Radient Technologies Inc. (“Radient” or the “Company”) (TSX Venture: RTI) is pleased to announce that it has received its Controlled Drugs and Substances Licence, also known as a Dealer’s Licence (the “Licence”), from Health Canada’s Office of Controlled Substances for its Manufacturing Facility located at 4035 – 101 NW Street, Edmonton, Alberta.  


Canada: Technology hasn’t caught up to cannabis laws, Edmonton police say

With a little more than three weeks to go before marijuana becomes legal from coast to coast, Edmonton police say new technology for detecting impaired drivers hasn’t quite caught up with the legislation.

Drivers who smoke and drive could soon find themselves veering into untested territory, as law enforcement hashes out how to test for impairment.

Although the federal government earlier this summer approved a roadside device called the Drager DrugTest 5000 — which measures THC (tetrahydrocannabinol, the main psychoactive compound found in cannabis) — amphetamines, and cocaine levels in saliva, Edmonton police are still undecided about whether they’ll order the testers.


Canada: Alberta won't permit cannabis lounges until edible products are regulated

Albertans hoping to spark up in a cannabis cafe or lounge will have to wait until edible cannabis products are regulated, says the province. In a statement, the province said while they await more information on an easy-to-eat pot product, they will be ready to regulate brick-and-mortar consumption sites at a later date.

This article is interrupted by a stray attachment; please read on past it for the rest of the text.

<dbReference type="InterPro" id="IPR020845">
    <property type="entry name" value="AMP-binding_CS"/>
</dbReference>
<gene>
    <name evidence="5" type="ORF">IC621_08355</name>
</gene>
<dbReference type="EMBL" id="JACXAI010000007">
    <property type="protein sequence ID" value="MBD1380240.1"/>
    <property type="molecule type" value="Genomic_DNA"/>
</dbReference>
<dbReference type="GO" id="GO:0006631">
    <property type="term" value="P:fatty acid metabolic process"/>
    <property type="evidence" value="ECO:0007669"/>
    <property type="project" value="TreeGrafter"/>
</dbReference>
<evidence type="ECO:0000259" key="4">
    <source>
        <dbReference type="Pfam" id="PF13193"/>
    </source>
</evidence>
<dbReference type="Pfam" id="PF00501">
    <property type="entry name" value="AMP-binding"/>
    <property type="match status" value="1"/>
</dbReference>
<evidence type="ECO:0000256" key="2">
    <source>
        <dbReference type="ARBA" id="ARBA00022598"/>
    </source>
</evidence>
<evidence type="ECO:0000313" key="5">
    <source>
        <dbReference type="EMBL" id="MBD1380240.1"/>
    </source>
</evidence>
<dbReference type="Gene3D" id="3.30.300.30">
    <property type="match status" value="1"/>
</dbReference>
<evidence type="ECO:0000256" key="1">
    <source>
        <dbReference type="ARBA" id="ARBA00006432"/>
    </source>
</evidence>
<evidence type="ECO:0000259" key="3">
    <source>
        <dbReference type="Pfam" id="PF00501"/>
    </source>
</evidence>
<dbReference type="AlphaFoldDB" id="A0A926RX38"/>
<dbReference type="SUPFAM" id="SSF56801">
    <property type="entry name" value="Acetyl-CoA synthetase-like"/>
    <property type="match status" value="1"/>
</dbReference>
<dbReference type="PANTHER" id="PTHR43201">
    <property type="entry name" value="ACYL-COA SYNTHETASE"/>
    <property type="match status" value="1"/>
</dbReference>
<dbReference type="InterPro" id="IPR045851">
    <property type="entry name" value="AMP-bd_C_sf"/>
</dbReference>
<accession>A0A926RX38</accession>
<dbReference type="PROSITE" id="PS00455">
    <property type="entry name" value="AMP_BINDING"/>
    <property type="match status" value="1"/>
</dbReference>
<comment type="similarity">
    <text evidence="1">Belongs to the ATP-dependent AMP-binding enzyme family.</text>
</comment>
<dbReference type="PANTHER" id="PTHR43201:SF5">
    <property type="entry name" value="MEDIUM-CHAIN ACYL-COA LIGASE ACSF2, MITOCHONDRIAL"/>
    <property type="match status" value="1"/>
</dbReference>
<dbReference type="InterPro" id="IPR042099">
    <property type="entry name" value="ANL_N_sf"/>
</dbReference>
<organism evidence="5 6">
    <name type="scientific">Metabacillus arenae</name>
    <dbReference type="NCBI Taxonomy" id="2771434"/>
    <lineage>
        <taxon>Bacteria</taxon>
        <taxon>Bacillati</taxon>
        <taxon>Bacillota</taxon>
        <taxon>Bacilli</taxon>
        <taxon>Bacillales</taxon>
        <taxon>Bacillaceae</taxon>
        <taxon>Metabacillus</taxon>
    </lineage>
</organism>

Health Canada has set a prospective date of July 2019 for the sale of edible marijuana products. Ward 3 Coun. Jyoti Gondek said a lack of government communication has caused issues that could have been prevented.


University of Alberta lays out new cannabis rules, including designated consumption areas

The University of Alberta is embracing Canada’s legalization of cannabis.

For many colleges and universities, the idea of cannabis on campus is a nonstarter. Where cannabis laws don’t expressly forbid consumption or possession of marijuana at schools, school administrators have set clear policies prohibiting them.

In the United States, these bans are so strict that they often prevent students with illness from bringing and taking their medicine at school, and have thus prompted legal challenges. In Canada, however, universities are taking a more progressive approach.


Alberta poised to lead Canada's retail cannabis sector amid impending federal legalization

New entrepreneur Shaun Baid is feeling excited about his prospects these days. Mr. Baid, a Calgary accountant who was laid off last year amid the energy sector downturn, is now working with three partners to open a cannabis retail store.

“It’s super exciting times, all across the country, but especially here in Alberta,” said Mr. Baid, chief financial officer of Kush Collective. “It feels like Alberta is where this whole gold rush is going to happen.”

That’s because Alberta’s NDP government has adopted a private model for cannabis retailers, following in the footsteps of the province’s private liquor retail model. (Online cannabis sales will be government-run in Alberta.)